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Where We Are: Chiang Mai

We are officially on the Southeast Asia (SEA) backpacker trail, having taken our first overnight train from Bangkok to Chiang Mai.

Right now, we’re basking in the glory of cheap travel, amazing food (loved the Pad Thai in Bangkok), and no schedule. Guys – we don’t even have a place to stay five days from now! But guess what? It’s going to be just fine because SEA is so well designed for the on-a-whim travelers that pass through every single day.

We’re also not sure when we’re leaving, or really where we’re heading next. The old me would be borderline-freaking-out right about now, but I’m starting to embrace the relaxed (and hot) vibes of SEA. Travel around Thailand, Laos, Vietnam and Cambodia is easy and cheap enough to book trains, flights, and/or accommodations pretty last minute at cheap prices. This allows us to play fast-and-loose with our schedule.

(Update: We wound up heading to Chiang Rai next, taking the Greenbus VIP service from Chiang Mai to Chiang Rai.)

But for now, we’re in Chiang Mai. Other than the fact that Chiang Mai is a must-see for anyone going to Thailand, we’re actually in Chiang Mai for two other reasons.

First and foremost – ELEPHANTS! Chiang Mai is home to over 70 elephant reservers and I simply cannot wait to hang out with these guys! Thailand has a long history with elephants. Elephants have been central to Thai culture for centuries, but in more recent history, elephant tourism (elephant riding, performing, etc) has lead to awful treatment of these incredible animals (seriously, don’t ever ride an elephant). Now, the reserves in Thailand are working to save elephants from these awful conditions and rehabilitate them, while changing the face of elephant tourism to promote the health and wellness of these gentle giants.

And second, to run the Chiang Mai marathon! This will be our third international marathon (and second on this trip) and we’re excited. We expect this to be nothing like the marathons we are used to; the race starts at 4 AM, they don’t close down the streets (we’re not sure how that’s going to work), and it was only $20 to enter. We don’t have super high expectations for this race, but we think it’s going to be a really exciting cultural experience.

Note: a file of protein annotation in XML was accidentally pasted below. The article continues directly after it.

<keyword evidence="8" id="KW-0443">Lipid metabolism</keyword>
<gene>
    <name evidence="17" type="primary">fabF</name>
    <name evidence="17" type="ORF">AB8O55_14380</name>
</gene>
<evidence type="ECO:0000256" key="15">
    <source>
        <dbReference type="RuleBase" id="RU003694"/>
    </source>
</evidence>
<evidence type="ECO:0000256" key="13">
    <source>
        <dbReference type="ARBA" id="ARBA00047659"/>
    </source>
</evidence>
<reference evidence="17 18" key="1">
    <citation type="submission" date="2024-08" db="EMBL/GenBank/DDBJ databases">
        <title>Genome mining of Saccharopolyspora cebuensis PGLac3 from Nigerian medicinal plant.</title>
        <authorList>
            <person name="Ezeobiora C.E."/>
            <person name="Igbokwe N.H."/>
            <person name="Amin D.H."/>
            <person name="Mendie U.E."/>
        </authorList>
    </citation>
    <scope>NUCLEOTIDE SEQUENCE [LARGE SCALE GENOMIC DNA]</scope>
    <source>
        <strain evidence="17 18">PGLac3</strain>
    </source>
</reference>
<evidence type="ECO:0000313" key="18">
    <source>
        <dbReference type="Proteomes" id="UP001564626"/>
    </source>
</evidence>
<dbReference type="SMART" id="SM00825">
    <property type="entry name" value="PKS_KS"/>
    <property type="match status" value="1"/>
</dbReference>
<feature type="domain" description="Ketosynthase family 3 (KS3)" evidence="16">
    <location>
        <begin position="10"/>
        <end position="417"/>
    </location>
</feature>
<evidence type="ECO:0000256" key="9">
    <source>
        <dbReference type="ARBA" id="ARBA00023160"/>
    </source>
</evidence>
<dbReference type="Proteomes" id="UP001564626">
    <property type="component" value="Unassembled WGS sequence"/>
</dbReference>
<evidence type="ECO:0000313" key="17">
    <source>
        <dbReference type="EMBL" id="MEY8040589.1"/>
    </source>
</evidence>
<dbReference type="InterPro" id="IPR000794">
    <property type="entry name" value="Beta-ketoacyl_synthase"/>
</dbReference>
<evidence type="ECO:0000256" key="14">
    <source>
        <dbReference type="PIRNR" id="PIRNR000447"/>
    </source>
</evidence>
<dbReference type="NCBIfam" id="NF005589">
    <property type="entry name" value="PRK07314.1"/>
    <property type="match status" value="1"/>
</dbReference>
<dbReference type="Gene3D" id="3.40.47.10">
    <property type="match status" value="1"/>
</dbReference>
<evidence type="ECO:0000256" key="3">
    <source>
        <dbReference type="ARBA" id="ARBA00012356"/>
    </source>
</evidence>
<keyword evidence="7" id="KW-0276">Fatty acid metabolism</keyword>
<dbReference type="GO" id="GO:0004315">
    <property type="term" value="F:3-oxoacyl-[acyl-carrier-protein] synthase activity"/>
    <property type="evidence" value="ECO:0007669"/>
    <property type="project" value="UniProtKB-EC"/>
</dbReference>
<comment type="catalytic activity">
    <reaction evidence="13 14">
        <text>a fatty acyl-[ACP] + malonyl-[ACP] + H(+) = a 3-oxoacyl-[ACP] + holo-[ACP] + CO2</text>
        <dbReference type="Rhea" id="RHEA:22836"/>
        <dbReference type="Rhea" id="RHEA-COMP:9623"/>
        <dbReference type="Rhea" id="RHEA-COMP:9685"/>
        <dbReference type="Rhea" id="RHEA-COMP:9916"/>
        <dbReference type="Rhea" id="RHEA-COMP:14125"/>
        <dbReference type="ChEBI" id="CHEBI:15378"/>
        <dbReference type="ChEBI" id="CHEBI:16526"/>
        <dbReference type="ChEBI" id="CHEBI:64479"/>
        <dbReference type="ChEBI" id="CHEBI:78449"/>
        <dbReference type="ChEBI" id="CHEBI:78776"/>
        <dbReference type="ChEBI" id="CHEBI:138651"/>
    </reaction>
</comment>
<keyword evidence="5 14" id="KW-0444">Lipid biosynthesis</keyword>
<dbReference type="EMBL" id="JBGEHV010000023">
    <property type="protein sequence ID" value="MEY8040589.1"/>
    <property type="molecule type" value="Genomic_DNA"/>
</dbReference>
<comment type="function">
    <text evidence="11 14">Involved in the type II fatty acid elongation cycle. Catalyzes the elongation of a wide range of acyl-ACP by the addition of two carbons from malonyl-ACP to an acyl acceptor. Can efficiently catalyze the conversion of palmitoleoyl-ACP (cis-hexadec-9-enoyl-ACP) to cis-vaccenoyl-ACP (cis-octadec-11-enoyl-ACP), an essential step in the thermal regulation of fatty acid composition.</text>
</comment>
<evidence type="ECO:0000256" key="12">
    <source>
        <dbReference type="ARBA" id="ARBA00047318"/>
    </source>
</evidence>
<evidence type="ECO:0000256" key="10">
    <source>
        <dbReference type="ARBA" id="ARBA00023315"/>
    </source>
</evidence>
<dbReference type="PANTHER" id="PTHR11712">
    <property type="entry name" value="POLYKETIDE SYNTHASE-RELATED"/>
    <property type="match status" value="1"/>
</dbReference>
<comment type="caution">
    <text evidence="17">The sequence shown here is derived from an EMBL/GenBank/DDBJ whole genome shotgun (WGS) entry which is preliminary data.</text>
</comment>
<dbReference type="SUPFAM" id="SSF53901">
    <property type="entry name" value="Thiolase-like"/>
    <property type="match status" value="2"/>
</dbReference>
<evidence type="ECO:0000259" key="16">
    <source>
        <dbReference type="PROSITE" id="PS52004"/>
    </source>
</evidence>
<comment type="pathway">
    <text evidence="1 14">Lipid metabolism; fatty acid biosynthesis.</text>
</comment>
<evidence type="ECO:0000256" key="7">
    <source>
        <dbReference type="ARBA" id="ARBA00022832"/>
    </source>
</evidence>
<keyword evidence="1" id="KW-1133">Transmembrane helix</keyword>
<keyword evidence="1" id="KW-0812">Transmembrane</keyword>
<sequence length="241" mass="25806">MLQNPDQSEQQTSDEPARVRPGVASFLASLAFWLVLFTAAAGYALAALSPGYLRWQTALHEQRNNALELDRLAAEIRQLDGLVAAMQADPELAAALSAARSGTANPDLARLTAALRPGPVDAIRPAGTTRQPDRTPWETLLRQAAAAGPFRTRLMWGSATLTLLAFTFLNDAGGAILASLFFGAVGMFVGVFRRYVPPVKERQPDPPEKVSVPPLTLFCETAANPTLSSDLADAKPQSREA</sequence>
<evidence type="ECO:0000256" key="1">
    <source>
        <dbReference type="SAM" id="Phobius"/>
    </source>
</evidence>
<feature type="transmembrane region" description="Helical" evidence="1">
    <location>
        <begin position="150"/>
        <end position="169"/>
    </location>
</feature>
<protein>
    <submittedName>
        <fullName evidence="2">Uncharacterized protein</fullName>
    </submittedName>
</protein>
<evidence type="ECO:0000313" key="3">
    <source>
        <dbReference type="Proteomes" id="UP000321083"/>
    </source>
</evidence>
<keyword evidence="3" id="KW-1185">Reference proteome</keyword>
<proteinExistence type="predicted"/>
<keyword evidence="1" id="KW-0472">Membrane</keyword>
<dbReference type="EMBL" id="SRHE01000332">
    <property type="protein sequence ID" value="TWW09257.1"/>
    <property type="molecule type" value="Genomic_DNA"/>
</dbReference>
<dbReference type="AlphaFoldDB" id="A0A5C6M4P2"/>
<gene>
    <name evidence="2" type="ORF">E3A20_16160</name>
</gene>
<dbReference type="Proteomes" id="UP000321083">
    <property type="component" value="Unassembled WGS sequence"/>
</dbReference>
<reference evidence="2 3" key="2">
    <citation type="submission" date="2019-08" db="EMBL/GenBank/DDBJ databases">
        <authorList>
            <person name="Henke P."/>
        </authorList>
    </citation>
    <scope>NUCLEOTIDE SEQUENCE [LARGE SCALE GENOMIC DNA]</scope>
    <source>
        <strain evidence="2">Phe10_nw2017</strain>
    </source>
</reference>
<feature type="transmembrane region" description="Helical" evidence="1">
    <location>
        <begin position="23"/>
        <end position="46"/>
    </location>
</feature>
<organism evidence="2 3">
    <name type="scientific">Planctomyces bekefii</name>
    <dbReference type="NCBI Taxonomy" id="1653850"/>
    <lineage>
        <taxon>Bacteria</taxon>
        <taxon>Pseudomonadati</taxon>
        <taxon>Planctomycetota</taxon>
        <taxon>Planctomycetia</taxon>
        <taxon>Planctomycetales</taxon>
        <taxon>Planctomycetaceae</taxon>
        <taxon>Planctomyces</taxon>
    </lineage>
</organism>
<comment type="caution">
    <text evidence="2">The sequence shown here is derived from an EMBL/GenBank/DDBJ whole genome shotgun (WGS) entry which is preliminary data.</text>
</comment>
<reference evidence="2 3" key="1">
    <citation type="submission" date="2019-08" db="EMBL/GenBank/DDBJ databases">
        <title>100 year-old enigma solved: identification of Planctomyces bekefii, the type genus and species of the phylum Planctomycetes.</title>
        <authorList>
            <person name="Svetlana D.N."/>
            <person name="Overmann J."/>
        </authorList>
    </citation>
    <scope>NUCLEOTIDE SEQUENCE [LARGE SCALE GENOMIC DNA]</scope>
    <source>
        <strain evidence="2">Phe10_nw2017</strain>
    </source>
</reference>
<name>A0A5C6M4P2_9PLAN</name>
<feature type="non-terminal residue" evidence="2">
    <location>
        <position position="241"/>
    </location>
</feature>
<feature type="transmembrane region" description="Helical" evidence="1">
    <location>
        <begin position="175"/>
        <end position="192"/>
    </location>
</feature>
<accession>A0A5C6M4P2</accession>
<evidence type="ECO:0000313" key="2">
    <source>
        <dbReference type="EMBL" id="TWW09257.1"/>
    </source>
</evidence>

We’ll also be hiking Wat Pha Lat and Wat Phra That Doi Suthep, which should be an adventure.

Initial Reactions on Chiang Mai

  1. Sidewalks are a luxury. We’ve been to plenty of not-very-walkable cities (Dubai and Cartagena come to mind), but Chiang Mai takes the cake when it comes to non-walkability. Sidewalks just don’t exist in much of Chiang Mai. Or sometimes you’ll be on one sidewalk, and then it will just end. Buildings will go right up to the road and then add some parked motor bikes and you’re really just walking down the street. And we’re not talking side streets either, I’m talking the main thoroughfare around the Old City. At least we’ve been around left-side drivers for a month or so now so we are getting better at knowing where to look for cars.
  2. Great coffee scene. I love a city with enough great cafes to convince me to get coffee twice a day. We can’t walk anywhere in this city without passing at least three cafes we want to try. We’ve tried several so far and have not been disappointed. We are also totally in love with the accessibility to Thai Iced Coffee at every corner.
  3. I think we’re here five years too late. I feel like there was a time when Chiang Mai was a hidden gem; a backpacker paradise that was beautiful and cheap and delicious. But I think that time has passed. I’ve just found Chiang Mai to be overly crowded and without a lot of character. I know I’m in the minority here, and I really hope I change my mind. I just feel kind of “meh” about it at the moment. (Convince me otherwise!)

What you need to know:

  • Population: 150,000
  • Altitude: 310 meters
  • Exchange Rate: 32.61 Thai Baht to $1 USD
  • Primary Language: Thai
  • Walking Tour: None.
  • Time Zone: Indochina Time Zone, UTC +7 (13 hours ahead of US Central Time)
  • Taxi: Yes, but also Tuk-Tuks, which are like motorized pedicab taxis, and Songthaews (think Uber pool, but you can hail one down on the street)
  • Uber: Yes,
  • Public Transit: None (just the Tuk-Tuks and Songthaews)
  • Emergency Number: 191 or 1155 for Tourist Police
  • Running: Chiang Mai Marathon
  • American Football: Football in Asia isn’t really fun to track because of the time difference. We can only catch the nights games in the morning our time, so we can’t really watch them at bars.
  • Starbucks: Yes, many.
  • Local Starbucks Specialty: Vanilla Nougat Latte (I didn’t love it, actually)
  • McDonald’s Veggie Burger: No, and I was really surprised by that given the number of Buddhists here.
  • Coffee Price:  Around 60-80 Thai Baht (~$1.50 – $2.50 USD) for an iced coffee at a local cafe or about 180 Thai Baht (~5.50 USD) for a grande specialty latte at Starbucks.
  • Beer Price: A large Chang (local Thai beer) will cost you around 80 – 100 Thai Baht (~$2.50– $3 USD) at a restaurant or bar.